Cancer is a genetic disease, meaning it is caused by alterations in genes that control how our cells behave, particularly how they divide and grow. Cancer-causing genetic mutations can also be acquired over one's lifespan as a result of cell division errors or exposure to carcinogens that damage DNA, such as some chemicals in tobacco smoke, and radiation, like UV rays from the sun.
Comparative genomics is a branch of science that compares the genome sequences of different species, including humans, mice, and a wide range of other animals from bacteria to primates. Researchers can learn what characterizes different life forms at the molecular level by comparing the sequences of genomes from different creatures.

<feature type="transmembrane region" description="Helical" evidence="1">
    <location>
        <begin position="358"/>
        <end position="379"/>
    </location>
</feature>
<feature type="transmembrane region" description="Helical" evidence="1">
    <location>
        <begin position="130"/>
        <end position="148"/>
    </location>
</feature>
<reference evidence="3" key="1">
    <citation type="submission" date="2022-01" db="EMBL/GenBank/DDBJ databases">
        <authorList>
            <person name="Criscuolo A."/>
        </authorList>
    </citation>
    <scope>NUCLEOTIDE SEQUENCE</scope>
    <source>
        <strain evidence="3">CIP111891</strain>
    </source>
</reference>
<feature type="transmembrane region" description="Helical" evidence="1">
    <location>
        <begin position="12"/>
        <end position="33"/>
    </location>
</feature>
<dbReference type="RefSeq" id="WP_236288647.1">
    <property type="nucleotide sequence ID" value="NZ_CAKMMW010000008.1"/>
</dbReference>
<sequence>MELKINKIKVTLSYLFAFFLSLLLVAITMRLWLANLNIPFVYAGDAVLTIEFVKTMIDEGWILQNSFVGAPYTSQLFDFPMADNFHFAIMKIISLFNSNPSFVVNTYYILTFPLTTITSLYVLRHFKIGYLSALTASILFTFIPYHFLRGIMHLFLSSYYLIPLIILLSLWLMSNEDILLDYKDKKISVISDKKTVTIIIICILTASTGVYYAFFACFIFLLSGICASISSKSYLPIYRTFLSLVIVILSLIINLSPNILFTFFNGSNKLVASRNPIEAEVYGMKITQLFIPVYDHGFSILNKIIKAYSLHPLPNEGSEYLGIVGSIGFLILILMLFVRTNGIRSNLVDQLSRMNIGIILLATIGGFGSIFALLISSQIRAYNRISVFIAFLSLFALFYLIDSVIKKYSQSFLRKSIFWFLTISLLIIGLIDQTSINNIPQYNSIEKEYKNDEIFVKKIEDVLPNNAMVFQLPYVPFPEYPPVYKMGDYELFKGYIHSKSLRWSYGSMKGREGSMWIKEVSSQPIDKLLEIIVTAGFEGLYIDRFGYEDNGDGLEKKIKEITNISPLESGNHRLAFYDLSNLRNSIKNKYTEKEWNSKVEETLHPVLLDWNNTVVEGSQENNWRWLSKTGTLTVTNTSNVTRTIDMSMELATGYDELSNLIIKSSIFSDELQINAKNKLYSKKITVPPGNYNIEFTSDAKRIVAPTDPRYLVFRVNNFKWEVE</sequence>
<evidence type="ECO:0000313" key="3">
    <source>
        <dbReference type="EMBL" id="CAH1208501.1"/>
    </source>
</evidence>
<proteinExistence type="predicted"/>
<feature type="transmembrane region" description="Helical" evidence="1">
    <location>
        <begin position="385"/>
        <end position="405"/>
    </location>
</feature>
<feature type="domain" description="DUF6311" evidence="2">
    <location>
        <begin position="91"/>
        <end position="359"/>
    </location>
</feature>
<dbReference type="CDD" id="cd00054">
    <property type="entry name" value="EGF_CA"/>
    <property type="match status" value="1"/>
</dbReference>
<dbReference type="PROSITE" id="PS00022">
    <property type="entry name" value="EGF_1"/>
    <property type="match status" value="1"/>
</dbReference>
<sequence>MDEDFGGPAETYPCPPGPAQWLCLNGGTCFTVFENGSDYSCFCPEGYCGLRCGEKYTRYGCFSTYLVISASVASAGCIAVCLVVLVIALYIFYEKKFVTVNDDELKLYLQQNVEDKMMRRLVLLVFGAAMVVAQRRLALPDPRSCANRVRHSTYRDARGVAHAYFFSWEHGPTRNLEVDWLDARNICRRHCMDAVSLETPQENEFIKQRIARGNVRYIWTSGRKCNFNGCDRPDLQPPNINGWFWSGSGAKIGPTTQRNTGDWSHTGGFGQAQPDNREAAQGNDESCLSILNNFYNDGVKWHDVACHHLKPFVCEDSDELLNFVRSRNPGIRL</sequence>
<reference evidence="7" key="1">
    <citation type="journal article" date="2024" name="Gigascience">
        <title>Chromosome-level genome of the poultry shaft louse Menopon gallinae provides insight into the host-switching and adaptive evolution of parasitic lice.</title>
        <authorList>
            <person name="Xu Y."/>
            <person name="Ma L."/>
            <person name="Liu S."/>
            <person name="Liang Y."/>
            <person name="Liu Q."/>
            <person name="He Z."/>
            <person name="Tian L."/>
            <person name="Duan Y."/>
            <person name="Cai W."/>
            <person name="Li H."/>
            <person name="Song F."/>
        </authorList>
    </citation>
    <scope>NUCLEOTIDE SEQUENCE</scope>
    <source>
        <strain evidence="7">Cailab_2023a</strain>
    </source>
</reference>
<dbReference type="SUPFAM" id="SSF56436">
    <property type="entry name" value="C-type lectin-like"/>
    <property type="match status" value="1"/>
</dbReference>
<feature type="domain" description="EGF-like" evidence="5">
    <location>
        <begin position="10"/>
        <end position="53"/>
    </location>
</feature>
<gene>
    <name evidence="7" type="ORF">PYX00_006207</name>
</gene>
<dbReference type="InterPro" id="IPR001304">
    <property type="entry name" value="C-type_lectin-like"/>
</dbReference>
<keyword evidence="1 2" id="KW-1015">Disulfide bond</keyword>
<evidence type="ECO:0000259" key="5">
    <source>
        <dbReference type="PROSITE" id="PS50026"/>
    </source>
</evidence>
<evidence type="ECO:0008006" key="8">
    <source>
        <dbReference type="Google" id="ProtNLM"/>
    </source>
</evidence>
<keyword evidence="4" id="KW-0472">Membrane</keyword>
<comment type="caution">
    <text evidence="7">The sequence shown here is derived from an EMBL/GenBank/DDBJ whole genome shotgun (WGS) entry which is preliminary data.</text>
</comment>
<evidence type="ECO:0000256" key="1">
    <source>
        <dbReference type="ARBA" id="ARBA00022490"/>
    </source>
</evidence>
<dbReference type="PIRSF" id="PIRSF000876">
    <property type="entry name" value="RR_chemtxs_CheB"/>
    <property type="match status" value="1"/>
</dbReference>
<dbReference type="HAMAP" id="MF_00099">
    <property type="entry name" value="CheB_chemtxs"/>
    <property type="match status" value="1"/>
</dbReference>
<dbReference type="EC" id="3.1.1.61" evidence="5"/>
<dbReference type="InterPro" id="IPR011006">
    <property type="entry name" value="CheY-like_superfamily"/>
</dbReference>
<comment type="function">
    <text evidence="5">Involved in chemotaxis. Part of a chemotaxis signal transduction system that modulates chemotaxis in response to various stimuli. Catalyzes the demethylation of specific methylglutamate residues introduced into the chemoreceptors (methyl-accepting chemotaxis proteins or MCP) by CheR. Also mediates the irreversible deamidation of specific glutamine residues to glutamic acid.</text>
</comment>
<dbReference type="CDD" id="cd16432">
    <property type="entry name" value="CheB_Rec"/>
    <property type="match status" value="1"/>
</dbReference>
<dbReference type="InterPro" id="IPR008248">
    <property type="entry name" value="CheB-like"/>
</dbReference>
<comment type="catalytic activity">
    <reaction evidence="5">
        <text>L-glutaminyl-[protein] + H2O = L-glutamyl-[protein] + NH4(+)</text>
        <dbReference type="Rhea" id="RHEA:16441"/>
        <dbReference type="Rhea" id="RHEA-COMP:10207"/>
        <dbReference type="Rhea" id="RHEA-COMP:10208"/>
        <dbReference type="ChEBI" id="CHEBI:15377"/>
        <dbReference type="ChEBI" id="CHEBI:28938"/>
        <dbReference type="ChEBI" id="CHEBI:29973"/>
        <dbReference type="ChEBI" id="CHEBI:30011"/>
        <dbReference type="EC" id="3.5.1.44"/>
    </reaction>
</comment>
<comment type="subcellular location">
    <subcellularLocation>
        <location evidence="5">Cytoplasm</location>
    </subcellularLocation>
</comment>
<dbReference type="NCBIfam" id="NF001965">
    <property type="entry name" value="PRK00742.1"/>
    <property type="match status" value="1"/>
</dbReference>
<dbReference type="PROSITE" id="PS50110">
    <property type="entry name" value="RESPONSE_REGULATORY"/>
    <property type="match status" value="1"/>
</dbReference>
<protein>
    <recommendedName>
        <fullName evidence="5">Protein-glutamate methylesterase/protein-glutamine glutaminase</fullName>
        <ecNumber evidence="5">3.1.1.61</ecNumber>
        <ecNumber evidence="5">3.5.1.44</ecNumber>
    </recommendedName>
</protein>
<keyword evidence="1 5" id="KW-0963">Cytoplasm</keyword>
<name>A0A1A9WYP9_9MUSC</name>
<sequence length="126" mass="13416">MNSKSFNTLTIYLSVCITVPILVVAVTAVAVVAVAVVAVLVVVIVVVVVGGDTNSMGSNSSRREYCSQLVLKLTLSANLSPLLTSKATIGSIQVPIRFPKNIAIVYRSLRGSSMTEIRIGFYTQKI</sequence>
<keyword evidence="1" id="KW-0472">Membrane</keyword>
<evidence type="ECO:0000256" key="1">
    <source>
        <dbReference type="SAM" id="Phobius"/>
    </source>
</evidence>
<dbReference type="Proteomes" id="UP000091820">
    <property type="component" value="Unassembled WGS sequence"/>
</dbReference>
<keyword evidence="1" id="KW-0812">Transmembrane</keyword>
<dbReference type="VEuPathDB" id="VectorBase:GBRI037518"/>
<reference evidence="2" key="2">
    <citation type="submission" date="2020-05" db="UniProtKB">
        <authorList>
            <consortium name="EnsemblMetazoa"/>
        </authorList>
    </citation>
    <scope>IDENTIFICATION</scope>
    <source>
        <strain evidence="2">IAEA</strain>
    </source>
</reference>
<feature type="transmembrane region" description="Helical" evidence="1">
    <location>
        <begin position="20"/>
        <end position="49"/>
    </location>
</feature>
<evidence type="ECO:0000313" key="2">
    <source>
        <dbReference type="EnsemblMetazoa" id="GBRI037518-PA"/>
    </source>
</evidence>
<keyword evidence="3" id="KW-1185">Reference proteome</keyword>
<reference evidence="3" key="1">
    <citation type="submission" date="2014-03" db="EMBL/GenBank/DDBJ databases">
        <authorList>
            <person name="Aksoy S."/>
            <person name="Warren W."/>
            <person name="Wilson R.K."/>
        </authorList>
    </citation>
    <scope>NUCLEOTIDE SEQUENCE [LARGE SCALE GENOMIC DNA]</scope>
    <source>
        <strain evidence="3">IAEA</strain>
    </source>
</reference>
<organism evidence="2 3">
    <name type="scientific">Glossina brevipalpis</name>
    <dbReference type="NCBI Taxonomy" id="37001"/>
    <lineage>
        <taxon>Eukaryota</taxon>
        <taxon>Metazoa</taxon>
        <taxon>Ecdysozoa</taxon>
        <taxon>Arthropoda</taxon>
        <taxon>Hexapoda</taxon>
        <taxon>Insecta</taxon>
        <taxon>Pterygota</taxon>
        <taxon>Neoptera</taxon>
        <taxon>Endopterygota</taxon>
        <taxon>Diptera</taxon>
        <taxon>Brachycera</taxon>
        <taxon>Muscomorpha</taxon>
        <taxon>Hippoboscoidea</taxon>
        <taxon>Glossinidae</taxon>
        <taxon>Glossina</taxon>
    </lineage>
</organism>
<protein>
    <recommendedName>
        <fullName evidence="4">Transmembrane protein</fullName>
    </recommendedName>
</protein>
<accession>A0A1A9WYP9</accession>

The Cancer Genetics and Comparative Genomics aims to discover and investigate genes that influence cancer susceptibility and progression. Comparative genomics is also a useful technique for researching evolutionary changes in organisms, as it aids in the identifying of genes that are conserved or shared across species, as well as genes that give each organism its own distinct traits.